Morris From America
Morris from America is not the kind of film that stays with you, but its central performances do.
In "The Condemned," the director Roberto Busó-García frames a haunted house tale in the remote town of Rosales, Puerto Rico. The film charts the return of a wealthy family's patriarch, Dr. Puttnam (Axel Anderson), to face the locals whom, decades before, he tricked into receiving radiation treatments for cancer research. Dying of old age and determined to takes his secrets to the grave, the American doctor is cared for by his feisty daughter, Ana (Cristina Rodlo). However, Ana is left to deal with the victims of her father's experiments — both alive and deceased.
A fatalistic view towards family and the supernatural has been one of the defining characteristics of Spanish horror cinema's recent resurgence. Films such as "The Devil's Backbone," "The Orphanage," and "Agnosia" all tie their central ghostly threat to a parent's checkered past. The children are exposed to the unforgiving set of repercussions that follow.
García loyally follows this much played-upon thematic link between parent and child; moreover, he wholeheartedly embraces it. Upon arriving at her family's mansion, Ana works on constructing a museum on the first floor, dedicated to her father's medical achievements in the '70s. The exhibits are designed to showcase Dr. Puttnam as a figure of national pride responsible for a successful free clinic on the island. Ana, who never truly knew her father, barely conceals her contempt for him.
Yet García and screenwriters Danielle Schleif and Luis R. Trelles cripple the film enormously from its starting minutes, simply with their depiction of Ana and Dr. Puttnam. They take one of Puerto Rico's most legendary actors, Axel Anderson, and plop him, blank-faced and mute, in a wheelchair. Ana attempts to rouse him daily, but fails. The dynamic is supposed to convey the frustration experienced with an unresponsive parent, but all García succeeds in showing are the limits of Rodlo's glued-on, indignant pout. We're relieved when the first hints of the mansion's vengeful ghosts appear, if only to see her expression shift slightly.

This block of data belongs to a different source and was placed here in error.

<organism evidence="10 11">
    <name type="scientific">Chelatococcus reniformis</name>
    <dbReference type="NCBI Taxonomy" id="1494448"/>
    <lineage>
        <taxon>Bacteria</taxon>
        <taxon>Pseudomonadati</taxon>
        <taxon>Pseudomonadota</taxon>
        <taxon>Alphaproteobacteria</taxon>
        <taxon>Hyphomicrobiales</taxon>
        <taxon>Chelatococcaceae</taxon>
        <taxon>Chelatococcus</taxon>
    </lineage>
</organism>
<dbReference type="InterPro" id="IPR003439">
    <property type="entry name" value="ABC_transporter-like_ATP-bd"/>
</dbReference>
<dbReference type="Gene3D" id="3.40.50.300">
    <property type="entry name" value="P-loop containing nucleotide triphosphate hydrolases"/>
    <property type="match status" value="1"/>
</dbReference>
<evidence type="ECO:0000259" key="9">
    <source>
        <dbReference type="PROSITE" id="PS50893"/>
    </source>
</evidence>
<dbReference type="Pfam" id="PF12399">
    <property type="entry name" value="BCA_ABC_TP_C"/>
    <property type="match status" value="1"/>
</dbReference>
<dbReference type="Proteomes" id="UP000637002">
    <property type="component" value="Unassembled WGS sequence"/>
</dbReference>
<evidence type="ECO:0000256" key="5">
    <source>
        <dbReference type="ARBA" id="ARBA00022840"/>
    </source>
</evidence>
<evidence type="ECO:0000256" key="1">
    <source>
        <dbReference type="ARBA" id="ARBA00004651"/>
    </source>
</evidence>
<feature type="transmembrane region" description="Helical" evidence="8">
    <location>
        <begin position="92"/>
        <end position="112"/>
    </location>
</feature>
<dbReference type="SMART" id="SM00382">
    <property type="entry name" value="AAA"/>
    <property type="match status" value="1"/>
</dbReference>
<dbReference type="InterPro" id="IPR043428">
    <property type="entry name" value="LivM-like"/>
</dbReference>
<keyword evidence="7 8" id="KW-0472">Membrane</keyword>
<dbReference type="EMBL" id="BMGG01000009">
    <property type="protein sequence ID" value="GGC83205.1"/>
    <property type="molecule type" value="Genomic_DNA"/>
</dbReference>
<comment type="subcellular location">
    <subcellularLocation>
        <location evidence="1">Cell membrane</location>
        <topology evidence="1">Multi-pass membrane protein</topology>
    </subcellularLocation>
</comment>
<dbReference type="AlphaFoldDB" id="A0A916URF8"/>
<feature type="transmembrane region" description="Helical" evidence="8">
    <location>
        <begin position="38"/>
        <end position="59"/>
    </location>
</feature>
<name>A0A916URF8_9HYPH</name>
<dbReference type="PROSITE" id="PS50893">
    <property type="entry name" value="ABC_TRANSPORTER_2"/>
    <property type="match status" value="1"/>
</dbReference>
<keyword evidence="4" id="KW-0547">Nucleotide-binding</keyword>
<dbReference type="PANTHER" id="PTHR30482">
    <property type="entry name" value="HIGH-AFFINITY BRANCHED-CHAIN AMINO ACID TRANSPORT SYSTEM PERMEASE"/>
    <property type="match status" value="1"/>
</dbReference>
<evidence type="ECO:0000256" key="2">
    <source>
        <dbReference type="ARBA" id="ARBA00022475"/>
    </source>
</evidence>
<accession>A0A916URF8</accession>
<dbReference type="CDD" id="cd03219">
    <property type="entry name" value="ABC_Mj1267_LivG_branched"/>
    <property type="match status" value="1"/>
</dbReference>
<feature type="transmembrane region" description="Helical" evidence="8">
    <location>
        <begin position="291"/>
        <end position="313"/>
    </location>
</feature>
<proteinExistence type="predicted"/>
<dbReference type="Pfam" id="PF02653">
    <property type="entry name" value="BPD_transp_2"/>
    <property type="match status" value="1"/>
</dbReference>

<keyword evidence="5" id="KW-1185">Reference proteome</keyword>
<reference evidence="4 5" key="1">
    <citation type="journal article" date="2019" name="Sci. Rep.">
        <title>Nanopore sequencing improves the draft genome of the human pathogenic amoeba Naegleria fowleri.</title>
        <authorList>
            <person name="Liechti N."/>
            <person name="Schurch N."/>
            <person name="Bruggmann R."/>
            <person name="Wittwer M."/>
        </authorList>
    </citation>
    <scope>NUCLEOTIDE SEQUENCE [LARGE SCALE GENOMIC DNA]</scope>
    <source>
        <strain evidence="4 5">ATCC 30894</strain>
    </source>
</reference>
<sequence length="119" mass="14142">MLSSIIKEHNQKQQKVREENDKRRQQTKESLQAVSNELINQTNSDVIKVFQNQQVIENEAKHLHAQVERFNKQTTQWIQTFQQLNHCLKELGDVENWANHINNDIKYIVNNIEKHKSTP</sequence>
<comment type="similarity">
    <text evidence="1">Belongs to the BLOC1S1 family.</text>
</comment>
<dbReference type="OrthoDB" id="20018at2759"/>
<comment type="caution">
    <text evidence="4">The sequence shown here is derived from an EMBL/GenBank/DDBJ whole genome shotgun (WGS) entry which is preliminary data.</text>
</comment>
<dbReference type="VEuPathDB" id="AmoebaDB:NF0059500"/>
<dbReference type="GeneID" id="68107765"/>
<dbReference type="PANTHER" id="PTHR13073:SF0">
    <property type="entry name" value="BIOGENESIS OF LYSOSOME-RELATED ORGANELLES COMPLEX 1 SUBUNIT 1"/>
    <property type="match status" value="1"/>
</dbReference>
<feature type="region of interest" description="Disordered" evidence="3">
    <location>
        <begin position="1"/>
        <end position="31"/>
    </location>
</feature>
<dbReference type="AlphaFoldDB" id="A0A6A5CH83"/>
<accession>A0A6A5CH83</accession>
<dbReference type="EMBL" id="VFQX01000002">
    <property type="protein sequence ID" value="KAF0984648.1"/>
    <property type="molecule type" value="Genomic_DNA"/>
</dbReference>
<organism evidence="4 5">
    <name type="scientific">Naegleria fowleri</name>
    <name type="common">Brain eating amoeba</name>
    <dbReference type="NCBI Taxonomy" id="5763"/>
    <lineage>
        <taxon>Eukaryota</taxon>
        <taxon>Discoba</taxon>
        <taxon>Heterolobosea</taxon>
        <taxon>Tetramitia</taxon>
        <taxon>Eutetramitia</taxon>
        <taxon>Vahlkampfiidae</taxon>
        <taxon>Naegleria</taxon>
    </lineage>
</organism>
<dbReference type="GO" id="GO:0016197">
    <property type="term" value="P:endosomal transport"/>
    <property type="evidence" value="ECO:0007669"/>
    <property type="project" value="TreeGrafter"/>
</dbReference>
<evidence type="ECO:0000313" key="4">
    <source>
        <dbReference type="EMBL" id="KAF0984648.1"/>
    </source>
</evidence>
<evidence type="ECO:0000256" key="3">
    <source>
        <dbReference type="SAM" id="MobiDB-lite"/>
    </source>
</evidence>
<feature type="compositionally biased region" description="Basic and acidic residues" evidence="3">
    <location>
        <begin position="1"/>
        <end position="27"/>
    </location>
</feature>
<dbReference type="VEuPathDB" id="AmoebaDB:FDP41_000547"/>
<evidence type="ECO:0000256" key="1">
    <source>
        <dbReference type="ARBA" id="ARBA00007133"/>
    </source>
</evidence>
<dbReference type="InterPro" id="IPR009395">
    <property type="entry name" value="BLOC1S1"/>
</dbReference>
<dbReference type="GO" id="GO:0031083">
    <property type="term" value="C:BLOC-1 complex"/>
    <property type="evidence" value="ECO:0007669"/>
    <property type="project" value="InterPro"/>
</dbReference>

The filmmakers also falter in their weak grasp of story mechanics. Clara (Luz Odilia Font), an elderly blind crone revealed to be the mother of one of Dr. Puttnam's research patients, warns Ana about the dark past of Rosales. Not long after, the Puttnam house begins experiencing a series of "earthquakes." Each night,following the tremors, the museum's contents are violently ripped from the walls and floor by an unknown force. Why? It's never clear whether Clara is the source of this commotion, nor if she can bend the in-house apparitions to her will.
From the first half of the film, you'd think that the only thing the ghosts are capable of is some minor vandalism and brushing against the furniture. This being the faithful genre exercise though, there has to be some escalation of stakes, and I suppose this happens. Members of the house staff suffer silly demises, while a moving rack of nurses' uniforms haunts Ana.
With each new cacophony of screechy sound effects and cheap jump-scares, the fact that Garcia only holds two or three tricks up his sleeve comes to the fore quickly. Without them, the film is simply about individuals who are repeatedly issued all the evidence they need to skip town, and then refuse to leave. This dreary process drags on interminably and I lamented the wasted potential. There aren't many films set in Puerto Rico — let alone horror films — so why anyone would neglect the territory's lush mix of beauty and teeming decay for meandering shots of dark, brown hallways and basements is beyond me.
Garcia serves up some brief looks at the crumbling apartments of Rosales as Ana searches the town for clues to her father's past, but he doesn't know where to place the camera. Instead of drawing out the inherent uniqueness of the environment in which he's based, he centers the shot on Ana's expression of confused terror before she ambles back to the mansion for more routine surprises.
There is a loyal groundskeeper, Cipriano (Rene Monclova), with whom Ana discovers the extent of her father's cruelty (evidence for which is contained in the basement of the house — talk about a resourceful use of space!). He is the film's lone emotional connection — a relic of the house's tattered past — and it is only in the scenes with him that you feel the sense of tragedy and loss that the narrative is so eager to exploit.
By that point, though, you may be more interested in delving into the film's real-life inspiration: the chilling, unsolved case of Dr. Cornelius P. Rhoads, and the experiments he was rumored to have inflicted upon Puerto Ricans in the 1930s. That research would surely prove a shorter journey, with a more vivid and satisfying feel for time and place (and dread). "The Condemned" is nothing but a creaky façade.
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